pinterest-7bf66.html Reviews by Peter: Light Brigade by Peter J. Tomasi (Author) and Peter Snejbjerg (Illustrator)

Sunday, 6 September 2015

Light Brigade by Peter J. Tomasi (Author) and Peter Snejbjerg (Illustrator)

Still reeling from the horrors of World War II, Chris Stavros-an American soldier-has one goal: getting home safely to care for his son after learning his wife has died. But in the midst of battle and trying to stay alive, he finds the stakes raised, as heavenly warriors emerge from the skies-and an impossible task is given to Stavros's platoon: recover the lost Sword of God before a troop of arcane, unkillable German soldiers locate it and storm heaven's gate! These American soldiers, this "Light Brigade," will begin a supernatural crusade that will determine the fate of the world... one bullet and one soul at a time! 

The Guru's Review: 

If you think the cover looks like a comic, you would be correct. Graphic novel to be exact, although that is just the modern name for what I grew up as a comic. I had this graphic novel on my wishlist with Amazon for more than 5 years, did a random check on it yesterday, and was pleased to see that it had been converted to the kindle format. I wanted this as it deals with the genres I love, the Nephilim, supernatural, spiritual warfare, military, angels and demons. The 4-5 star reviews were another drawcard.

Despite its 224 pages, this only took about an hour to read as the graphics take up the majority of the page space. I am really glad I was able to buy this now, as this was one great story. 

This would be the second WWII story I have read and also the second one that deals with the occult and the supernatural in this same war. The previous one was The Fist of God (The Agarthi Conspiracy) (Volume 1) by M. E Brines. 

Set against a WWII backdrop in Belgium towards the end of this war, this story is composed entirely of the supernatural. This composition has the last of the Gregori, (angels charged by God with watching over the human race) and the Nephilim, (the offspring of the sexual union of the Grigori with human women,) two warring angels, an immortal Roman centurion, Marcus Longinus, (who pierced the side of Christ while He hung on the Cross), supernaturally powered artifacts from the Crucifixion, the eternal flame of Christ's Cross, the Monks who have guarded these relics for centuries, a supernaturally powered sword, and a supernatural baptism the US soldiers have to enable them to fight the remaining Grigori and the Nephilim in preventing them from exacting revenge against God for wiping out their race in the biblical flood.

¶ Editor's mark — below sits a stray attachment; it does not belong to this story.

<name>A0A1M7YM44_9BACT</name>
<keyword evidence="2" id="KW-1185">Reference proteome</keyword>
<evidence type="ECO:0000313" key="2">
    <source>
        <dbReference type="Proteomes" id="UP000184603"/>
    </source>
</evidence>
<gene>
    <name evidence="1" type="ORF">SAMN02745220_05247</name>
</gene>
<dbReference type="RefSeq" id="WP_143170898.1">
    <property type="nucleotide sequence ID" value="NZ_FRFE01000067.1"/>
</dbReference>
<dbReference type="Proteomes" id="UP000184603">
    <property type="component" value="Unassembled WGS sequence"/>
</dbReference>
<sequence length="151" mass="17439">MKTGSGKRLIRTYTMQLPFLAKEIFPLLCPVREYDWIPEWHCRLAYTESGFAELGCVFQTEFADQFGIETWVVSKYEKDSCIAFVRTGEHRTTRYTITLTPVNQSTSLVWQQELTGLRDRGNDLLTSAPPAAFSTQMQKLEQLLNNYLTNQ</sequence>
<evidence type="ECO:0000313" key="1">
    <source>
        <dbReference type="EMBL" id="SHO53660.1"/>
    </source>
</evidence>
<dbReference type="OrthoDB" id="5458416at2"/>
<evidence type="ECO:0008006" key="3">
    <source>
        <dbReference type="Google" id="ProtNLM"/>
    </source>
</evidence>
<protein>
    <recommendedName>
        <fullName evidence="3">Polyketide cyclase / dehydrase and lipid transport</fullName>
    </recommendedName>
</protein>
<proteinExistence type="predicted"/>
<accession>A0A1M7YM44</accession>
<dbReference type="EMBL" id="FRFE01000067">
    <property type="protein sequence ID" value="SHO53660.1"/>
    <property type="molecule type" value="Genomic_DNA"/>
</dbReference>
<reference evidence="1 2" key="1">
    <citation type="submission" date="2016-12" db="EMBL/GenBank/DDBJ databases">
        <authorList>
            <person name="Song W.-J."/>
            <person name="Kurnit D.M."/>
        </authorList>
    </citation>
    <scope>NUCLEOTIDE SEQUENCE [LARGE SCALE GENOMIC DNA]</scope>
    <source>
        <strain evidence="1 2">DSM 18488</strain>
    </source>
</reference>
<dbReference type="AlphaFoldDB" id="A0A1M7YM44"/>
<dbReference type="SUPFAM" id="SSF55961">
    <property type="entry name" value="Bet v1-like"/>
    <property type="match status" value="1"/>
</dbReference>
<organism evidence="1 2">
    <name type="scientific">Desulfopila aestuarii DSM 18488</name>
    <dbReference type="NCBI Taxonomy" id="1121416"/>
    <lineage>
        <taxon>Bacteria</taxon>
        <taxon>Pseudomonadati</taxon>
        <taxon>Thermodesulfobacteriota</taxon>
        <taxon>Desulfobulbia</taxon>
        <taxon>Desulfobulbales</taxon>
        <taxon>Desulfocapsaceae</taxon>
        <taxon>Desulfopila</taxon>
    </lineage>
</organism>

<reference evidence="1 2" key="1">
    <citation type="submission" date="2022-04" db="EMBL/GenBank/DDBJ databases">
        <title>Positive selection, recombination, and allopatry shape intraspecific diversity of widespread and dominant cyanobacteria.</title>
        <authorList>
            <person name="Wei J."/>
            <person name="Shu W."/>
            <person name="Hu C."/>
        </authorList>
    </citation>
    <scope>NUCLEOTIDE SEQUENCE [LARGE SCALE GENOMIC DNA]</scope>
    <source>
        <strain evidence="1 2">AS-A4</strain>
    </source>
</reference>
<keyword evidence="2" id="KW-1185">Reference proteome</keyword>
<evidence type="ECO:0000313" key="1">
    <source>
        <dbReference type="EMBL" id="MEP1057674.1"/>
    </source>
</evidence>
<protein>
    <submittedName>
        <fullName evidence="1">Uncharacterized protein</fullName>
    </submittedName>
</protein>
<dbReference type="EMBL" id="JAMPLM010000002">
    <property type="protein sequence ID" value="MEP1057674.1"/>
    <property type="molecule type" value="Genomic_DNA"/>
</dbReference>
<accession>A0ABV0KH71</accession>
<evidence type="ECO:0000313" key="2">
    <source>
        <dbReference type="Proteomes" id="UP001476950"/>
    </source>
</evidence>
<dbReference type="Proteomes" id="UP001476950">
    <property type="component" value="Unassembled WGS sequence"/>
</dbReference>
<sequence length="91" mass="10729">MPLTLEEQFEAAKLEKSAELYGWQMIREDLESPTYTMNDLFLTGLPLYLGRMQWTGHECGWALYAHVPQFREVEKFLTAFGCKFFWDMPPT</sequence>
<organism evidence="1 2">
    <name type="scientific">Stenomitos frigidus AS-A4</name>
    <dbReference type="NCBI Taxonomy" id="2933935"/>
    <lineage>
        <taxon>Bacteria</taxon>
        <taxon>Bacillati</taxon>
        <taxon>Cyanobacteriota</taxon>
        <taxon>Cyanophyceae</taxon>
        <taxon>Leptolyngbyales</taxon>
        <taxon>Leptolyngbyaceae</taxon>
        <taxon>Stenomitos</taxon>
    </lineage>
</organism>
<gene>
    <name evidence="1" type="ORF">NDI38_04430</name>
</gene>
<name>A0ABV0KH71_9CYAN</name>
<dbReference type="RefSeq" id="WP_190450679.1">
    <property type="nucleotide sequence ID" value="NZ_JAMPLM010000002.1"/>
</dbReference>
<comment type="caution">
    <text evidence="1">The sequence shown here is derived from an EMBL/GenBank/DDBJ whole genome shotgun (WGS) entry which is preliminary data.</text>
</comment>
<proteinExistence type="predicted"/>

All these elements fit really well in the conflict of the German and American armies as they meet in Belgium, the German army with a hidden agenda and the American army none the wiser, except for one member of this army. 

Tomasi provides a brief history of the Grigori and the Nephilim, and the biblical flood that nearly wiped them out. From this it reveals the origin of the revenge of this last Grigori, who is transformed into human form as Colonel Zephon, of the German Army. This backstory provides much-needed depth and suspense to the supernatural aspects of this story and acts as a cohesive bond to the plot.

Another aspect of this cohesive bond is the character of Marcus Loginus, the Roman Centurion who has been charged by God to do a special mission involving the Grigori then he will go to be with the Lord. So in the German army we have the last Grigori, in the guise of Colonel Zephon and in the US army we have Marcus in the guise of  soldier Mark. 
Tomasi also provides the history of Longinus that led to this special mission that culminates at the end of the story. In effect, we have then two supernatural leaders of opposing forces, one good, one bad, leading to a final explosive end. 

Tomasi brings all the supernatural elements together for one fast paced, good versus evil battle using supernatural and physical warfare, with an increasing toll of life as a result but a very satisfying end all round.

Tomasi's story and the artwork of Snejbjerg make this one very enjoyable read and an entertaining education in the history of fallen angels and spiritual warfare.

I would love to have seen this also made into a full-length novel as I feel the back stories and more of the plot and characters, especially those of the American army, would benefit from more depth and fleshing out. But maybe I say that because I am not a graphic novel lover. However, I am still very glad I read this graphic novel, it adds a nice element to my collection of novels in this genre. 

Strongly recommended.

No comments:

Post a Comment

Thank you for your comment. It is awaiting moderation.